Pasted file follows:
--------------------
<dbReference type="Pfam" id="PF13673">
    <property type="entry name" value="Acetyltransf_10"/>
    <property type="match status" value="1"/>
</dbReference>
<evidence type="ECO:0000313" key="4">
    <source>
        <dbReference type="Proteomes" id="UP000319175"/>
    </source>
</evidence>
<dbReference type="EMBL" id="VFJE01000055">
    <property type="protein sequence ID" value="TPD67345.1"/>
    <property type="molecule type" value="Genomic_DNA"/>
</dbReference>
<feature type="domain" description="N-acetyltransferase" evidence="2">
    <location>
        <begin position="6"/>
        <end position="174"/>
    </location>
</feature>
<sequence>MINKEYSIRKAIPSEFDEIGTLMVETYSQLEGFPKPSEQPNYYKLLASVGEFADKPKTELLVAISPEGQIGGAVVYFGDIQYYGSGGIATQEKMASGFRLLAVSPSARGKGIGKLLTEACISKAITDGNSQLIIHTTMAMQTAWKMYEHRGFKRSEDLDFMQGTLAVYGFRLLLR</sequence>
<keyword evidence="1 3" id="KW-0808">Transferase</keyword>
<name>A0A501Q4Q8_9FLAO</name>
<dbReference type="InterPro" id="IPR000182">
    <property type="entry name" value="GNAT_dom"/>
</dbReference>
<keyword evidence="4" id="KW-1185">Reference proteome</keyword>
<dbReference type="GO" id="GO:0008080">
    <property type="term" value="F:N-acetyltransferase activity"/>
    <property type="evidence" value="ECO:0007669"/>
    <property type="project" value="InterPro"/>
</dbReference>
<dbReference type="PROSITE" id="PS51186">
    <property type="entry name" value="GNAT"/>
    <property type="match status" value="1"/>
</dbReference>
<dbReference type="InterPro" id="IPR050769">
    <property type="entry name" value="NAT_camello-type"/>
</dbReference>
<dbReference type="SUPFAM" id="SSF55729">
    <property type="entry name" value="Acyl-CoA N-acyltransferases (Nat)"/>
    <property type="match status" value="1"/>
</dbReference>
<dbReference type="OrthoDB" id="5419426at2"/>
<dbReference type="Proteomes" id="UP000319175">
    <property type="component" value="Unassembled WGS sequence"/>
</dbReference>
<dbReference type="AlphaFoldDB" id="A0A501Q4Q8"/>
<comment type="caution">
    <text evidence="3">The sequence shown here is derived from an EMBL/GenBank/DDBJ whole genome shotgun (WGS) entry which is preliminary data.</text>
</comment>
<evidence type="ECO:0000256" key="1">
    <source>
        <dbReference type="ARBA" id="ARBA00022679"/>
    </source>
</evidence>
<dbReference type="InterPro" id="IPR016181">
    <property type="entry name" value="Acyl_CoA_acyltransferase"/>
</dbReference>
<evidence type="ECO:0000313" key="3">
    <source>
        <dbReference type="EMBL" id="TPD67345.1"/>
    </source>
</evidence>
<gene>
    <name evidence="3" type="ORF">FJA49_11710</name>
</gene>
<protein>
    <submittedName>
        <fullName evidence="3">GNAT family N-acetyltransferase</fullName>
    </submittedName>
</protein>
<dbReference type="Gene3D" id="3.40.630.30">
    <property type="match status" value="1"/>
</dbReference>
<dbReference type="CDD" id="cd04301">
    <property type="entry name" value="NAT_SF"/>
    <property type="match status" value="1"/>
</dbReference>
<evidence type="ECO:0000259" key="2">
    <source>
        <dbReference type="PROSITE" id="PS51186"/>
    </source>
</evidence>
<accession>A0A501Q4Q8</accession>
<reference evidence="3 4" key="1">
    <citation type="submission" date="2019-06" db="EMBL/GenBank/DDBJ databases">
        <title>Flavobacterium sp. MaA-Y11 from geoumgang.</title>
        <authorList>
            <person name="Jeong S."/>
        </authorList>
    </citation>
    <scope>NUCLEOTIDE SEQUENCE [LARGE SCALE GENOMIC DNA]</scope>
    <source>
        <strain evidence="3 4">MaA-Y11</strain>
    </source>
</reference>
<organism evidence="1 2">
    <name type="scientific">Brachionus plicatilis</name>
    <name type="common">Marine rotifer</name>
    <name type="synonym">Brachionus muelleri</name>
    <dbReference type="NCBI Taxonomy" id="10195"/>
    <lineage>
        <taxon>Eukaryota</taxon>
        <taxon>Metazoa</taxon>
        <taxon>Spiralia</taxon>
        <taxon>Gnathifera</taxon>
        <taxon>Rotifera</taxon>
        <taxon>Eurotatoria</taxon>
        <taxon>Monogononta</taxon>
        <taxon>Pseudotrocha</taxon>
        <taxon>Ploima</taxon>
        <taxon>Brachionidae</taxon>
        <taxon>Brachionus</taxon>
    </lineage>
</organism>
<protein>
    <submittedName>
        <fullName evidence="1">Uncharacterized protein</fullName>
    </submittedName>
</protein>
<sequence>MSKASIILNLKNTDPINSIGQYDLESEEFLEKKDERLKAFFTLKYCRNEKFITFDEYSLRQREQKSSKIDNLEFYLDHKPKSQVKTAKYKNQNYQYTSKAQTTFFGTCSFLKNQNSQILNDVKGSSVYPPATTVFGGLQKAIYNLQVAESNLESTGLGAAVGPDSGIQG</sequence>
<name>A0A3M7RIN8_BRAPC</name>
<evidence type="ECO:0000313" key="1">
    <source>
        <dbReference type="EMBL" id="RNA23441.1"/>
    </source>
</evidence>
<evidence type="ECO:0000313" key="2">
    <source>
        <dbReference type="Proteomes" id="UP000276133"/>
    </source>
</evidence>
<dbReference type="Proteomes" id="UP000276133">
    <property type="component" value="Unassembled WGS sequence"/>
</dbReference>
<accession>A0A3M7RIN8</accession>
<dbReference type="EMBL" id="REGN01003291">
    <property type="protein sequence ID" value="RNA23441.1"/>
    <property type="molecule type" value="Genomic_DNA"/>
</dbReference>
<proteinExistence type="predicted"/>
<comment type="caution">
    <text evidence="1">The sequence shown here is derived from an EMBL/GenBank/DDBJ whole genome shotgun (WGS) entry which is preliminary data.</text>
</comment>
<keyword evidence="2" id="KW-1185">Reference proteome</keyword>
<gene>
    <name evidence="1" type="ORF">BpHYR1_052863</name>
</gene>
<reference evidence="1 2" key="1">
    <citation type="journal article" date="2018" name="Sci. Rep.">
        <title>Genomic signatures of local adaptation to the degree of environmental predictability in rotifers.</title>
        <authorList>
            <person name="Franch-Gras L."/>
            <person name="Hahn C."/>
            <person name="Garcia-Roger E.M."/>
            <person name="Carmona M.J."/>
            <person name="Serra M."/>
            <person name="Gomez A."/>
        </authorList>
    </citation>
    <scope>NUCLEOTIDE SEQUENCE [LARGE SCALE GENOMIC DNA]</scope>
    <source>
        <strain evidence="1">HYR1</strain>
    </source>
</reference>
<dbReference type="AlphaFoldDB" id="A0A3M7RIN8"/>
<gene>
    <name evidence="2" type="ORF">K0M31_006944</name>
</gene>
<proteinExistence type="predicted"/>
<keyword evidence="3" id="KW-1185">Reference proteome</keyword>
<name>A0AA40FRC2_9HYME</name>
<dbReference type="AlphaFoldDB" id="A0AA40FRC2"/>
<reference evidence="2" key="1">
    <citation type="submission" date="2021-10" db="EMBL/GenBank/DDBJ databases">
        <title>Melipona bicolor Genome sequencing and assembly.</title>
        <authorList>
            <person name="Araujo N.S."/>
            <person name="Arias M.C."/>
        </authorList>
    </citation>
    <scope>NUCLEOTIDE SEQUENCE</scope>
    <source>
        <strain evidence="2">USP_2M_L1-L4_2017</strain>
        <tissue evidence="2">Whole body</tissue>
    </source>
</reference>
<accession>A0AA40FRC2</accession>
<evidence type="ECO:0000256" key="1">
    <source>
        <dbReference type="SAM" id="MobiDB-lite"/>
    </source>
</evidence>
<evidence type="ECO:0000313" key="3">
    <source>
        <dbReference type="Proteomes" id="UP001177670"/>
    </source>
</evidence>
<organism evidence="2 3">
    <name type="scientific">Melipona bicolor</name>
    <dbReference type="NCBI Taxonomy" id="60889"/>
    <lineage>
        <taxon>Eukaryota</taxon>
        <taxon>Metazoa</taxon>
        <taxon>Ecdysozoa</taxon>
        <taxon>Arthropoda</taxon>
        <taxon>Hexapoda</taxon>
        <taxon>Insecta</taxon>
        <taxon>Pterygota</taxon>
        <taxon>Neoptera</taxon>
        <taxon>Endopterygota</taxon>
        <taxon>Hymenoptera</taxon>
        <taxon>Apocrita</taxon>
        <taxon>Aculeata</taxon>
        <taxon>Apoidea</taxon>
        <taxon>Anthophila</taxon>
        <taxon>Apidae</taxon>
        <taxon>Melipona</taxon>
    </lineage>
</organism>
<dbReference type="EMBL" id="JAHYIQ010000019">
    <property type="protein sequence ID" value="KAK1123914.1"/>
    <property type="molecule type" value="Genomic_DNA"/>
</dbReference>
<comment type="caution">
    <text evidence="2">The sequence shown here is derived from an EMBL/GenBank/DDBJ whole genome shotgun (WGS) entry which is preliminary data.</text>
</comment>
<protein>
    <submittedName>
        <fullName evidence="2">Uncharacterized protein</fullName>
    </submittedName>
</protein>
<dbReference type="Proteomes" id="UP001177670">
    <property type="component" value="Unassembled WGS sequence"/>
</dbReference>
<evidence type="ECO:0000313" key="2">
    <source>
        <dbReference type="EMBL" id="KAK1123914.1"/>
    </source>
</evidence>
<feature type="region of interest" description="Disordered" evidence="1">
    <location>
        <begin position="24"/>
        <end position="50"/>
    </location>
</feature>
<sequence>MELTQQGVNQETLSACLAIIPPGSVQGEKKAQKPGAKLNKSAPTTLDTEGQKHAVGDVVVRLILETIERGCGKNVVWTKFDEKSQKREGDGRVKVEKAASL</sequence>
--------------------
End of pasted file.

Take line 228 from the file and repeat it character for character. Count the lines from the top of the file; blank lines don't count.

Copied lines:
<protein>